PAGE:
The Hague

Career and Development FAQ

Where can I start with my job search in NL as a Shell partner?

Getting a job usually involves most of the following: defining your skills and experience, updating your CV, understanding how employers recruit, researching the employment market and vacancies in the country, networking to unearth hidden opportunities and raise your profile, targeting your CV in the light of your research and then preparing for job interviews.

The careers and development team of Outpost assists partners of shell employees with their job search via one to one coaching sessions.  To book a session, send an email to:

1. How do I register my business in NL?

Every business has to register in the trade registry of the Dutch Chamber of Commerce (Kamer van Koophandel). You can register your company in the trade register up to one week before your start-up date. For general requirements and guide on how to register your business, refer to section 6 of our Partner Employment and Study Guide in the publication library of our website.  

 2.  Where can I get help on updating my CV?

Outpost the Hague has a team of three Career and Development Advisors who can assist you with updating your CV and giving you valuable feedback. They will also be happy to assist you in targeting your CV to a particular job.  You can contact them via:

3.  I want to learn Dutch. Where should I start my research for language courses?

Shell has a language learning policy. If you would like to receive this policy please send an email to:

Outpost The Hague also has a list of language schools for Dutch and English languages located in The Hague, Rijswijk and Rotterdam. You will find the documents in the publication library of our website.

4. I would like to engage in voluntary work.  Where should I start to look for opportunities?

Voluntary work is a good way to use and develop your personal skills and experience while contributing to society. There are many opportunities for voluntary work in the Netherlands. It can sometimes lead to paid employment and provide opportunities to maintain and upgrade skills, network, learn Dutch and build self-esteem. It can also provide valuable working experience to include in your CV. To view a list of general volunteering opportunities in the Netherlands, please refer to section 7 of Partner Employment and Study Guide in the publication library of our website or send an email to: to discuss options with a Career and Development Advisor.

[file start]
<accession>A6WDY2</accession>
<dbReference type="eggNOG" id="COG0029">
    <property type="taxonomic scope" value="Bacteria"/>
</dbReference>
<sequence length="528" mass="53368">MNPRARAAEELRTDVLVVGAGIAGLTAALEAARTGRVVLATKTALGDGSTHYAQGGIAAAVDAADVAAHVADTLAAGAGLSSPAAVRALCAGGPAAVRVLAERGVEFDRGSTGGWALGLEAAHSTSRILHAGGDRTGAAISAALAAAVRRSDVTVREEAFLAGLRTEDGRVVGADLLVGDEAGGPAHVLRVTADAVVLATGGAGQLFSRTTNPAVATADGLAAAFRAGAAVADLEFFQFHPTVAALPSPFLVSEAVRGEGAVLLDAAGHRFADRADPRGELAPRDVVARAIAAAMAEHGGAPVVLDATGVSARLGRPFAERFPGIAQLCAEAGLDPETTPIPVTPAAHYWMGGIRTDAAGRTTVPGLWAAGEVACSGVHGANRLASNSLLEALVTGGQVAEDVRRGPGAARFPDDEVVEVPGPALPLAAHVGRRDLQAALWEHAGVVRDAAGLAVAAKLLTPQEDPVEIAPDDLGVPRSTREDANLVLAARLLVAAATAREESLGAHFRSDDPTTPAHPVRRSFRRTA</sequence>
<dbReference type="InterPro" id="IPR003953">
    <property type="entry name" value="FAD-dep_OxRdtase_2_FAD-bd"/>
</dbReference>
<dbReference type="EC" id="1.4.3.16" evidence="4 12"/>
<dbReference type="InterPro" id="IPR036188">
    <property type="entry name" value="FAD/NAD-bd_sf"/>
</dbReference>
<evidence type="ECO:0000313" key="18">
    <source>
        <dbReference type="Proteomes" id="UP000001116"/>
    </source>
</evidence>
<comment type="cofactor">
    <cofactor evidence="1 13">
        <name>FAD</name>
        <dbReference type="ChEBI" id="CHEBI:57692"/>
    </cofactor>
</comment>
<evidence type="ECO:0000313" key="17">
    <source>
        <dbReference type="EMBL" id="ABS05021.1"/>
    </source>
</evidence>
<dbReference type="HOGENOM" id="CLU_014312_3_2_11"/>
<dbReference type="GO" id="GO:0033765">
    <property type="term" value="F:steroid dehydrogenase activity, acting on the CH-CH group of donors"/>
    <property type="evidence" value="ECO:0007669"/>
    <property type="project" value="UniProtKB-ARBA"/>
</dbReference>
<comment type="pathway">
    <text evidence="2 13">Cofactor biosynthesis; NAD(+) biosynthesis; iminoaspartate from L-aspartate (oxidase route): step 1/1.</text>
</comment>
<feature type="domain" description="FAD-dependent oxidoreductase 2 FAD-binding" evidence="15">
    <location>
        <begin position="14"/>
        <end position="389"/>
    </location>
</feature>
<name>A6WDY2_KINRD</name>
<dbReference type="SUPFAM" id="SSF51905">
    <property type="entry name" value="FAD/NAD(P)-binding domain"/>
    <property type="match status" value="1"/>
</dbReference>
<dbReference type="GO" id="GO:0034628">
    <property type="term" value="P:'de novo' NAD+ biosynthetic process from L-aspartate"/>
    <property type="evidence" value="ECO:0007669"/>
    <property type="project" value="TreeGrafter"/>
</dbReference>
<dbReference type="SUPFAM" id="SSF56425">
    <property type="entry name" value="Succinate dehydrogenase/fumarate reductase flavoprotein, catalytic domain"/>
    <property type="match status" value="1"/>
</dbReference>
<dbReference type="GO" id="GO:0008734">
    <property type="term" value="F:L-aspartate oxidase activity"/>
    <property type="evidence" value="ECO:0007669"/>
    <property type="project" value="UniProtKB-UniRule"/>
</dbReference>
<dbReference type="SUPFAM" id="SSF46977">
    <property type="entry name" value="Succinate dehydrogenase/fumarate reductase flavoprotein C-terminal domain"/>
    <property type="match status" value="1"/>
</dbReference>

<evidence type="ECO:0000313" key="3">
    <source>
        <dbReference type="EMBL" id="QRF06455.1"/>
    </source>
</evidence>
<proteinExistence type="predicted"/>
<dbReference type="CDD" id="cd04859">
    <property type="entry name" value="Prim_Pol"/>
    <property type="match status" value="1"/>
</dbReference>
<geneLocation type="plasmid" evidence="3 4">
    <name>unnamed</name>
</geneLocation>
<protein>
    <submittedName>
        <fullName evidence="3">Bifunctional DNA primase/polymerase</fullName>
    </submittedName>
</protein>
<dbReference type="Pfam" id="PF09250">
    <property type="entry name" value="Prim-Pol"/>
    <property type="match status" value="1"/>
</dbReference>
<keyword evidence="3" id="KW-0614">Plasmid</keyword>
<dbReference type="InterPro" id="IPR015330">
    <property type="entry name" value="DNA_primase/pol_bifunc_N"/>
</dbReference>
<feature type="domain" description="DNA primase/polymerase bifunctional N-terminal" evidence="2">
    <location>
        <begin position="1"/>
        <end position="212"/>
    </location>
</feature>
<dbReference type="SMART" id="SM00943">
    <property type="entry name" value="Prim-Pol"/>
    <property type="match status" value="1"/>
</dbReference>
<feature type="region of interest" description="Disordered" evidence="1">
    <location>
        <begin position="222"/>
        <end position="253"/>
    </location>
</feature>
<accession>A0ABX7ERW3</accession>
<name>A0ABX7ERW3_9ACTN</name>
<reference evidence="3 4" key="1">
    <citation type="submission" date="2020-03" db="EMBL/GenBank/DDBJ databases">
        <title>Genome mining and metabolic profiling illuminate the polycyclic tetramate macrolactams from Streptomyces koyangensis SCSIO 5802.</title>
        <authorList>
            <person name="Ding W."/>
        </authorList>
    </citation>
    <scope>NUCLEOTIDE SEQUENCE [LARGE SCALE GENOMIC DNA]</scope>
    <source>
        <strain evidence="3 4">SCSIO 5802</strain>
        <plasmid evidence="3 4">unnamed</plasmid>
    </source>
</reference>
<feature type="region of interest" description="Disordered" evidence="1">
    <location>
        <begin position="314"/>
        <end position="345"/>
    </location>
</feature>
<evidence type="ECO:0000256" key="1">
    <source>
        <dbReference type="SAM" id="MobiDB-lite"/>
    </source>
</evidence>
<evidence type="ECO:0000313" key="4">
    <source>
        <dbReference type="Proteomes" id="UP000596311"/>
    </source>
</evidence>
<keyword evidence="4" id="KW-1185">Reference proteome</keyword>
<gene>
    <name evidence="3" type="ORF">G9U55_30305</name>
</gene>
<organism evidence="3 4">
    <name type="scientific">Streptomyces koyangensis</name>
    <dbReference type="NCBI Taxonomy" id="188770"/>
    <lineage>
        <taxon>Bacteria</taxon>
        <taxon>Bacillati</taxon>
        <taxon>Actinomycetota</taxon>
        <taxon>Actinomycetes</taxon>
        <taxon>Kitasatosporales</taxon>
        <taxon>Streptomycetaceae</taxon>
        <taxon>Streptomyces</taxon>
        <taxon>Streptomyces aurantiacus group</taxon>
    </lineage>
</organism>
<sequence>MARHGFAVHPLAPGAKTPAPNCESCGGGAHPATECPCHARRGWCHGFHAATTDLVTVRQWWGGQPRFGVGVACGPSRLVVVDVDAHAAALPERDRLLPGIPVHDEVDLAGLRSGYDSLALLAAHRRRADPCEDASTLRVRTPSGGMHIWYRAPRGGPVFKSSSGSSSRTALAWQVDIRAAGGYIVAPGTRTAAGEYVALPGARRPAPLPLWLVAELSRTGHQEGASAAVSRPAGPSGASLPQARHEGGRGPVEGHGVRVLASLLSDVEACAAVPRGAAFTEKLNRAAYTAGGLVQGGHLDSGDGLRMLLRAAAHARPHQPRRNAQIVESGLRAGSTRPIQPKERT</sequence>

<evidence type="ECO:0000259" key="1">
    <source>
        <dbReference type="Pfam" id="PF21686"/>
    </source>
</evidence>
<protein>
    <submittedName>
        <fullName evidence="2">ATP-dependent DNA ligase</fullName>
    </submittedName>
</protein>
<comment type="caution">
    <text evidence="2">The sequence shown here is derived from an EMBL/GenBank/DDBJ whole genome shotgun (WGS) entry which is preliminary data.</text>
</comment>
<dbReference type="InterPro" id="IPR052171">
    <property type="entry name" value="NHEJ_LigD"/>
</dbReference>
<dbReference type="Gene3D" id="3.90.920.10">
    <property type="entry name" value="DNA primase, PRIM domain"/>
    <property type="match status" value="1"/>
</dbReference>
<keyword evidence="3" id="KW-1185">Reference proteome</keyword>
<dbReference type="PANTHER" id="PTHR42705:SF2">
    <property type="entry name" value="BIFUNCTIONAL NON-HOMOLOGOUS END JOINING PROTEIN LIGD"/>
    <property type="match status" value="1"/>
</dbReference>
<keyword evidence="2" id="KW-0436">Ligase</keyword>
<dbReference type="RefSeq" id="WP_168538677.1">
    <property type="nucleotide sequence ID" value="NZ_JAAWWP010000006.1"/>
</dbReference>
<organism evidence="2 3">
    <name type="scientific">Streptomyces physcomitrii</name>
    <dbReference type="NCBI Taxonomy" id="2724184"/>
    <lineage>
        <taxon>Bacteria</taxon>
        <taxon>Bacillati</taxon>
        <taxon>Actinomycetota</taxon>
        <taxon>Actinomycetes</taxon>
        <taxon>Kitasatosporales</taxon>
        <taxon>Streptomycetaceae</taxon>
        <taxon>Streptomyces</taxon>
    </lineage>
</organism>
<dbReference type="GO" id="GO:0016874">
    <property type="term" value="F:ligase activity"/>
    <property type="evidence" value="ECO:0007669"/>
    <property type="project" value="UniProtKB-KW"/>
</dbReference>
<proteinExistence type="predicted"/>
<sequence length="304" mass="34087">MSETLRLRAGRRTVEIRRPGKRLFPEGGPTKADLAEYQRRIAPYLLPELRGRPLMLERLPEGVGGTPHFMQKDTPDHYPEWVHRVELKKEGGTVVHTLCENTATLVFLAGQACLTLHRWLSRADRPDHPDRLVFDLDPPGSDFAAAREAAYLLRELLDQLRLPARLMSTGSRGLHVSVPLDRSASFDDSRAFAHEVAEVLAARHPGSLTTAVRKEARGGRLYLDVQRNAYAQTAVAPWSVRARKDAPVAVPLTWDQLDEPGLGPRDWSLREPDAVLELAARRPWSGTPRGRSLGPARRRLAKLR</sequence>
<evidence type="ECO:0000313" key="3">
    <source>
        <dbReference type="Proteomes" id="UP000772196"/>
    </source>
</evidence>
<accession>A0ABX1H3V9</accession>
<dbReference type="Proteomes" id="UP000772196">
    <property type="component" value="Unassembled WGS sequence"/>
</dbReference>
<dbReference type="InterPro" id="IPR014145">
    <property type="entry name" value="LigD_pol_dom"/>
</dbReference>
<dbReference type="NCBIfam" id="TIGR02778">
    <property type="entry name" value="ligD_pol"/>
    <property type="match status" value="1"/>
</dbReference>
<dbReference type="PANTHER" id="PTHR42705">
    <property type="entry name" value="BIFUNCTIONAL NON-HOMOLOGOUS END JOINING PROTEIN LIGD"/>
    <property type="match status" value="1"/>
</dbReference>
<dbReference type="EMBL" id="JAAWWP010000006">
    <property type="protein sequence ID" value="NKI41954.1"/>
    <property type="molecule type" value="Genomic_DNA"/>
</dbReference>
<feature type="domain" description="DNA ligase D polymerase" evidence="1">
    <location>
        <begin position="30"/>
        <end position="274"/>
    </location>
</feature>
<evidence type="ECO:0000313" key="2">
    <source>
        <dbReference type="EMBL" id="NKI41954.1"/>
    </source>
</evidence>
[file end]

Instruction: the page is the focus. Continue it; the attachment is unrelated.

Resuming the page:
5. I want to follow a course in English. Which institutions and universities offer courses in English?

The Netherlands organisation for international cooperation in higher education, Nuffic gives an excellent overview of international study programmes and courses. For more information on the Dutch education system and list of courses in English, please refer to section 8.1 of our Partner Employment and Study Guide in the publication library of our website.

6. Where can I have my foreign diploma evaluation checked?

Holders of foreign degrees wishing to work or study in the Netherlands sometimes need an evaluation of foreign degrees and diplomas. This procedure is called diploma vergelijking or diploma waardering (foreign credential or diploma evaluation).

There are two centres of expertise in the Netherlands: Nuffic in The Hague and SBB (Samenwerking Beroepsonderwijs Bedrijfsleven) in Zoetermeer. For information on the procedure you can contact the combined information desk at the Informatiecentrum Diploma Waardering (Information Centre for Credential Evaluation). It acts as a central desk where applications for credential evaluation can be submitted.

For more information regarding foreign diploma evaluation, please refer to section 3.3 of our Partner Employment and Study Guide in the publication library of our website.

7. Can I build up a pension independent of my Partner’s while we are on assignment?

Shell Partners often ask how they can build up a pension independent of their partner’s while on an assignment. At a basic level, if you live abroad as an accompanying partner, you normally cease to have rights to your home country’s state pension, if such a scheme exists. It is usually possible to avoid this loss by paying a minimum level of voluntary contributions to the state scheme in your home country. If you do work, refer to whether the Netherlands and your home country have reciprocal social security/pension agreements. In these countries, compulsory contributions paid in the Dutch State scheme also count towards your old age pension. For more information, please refer to section 3.5 of our Partner Employment and Study Guide in the publication library of our website.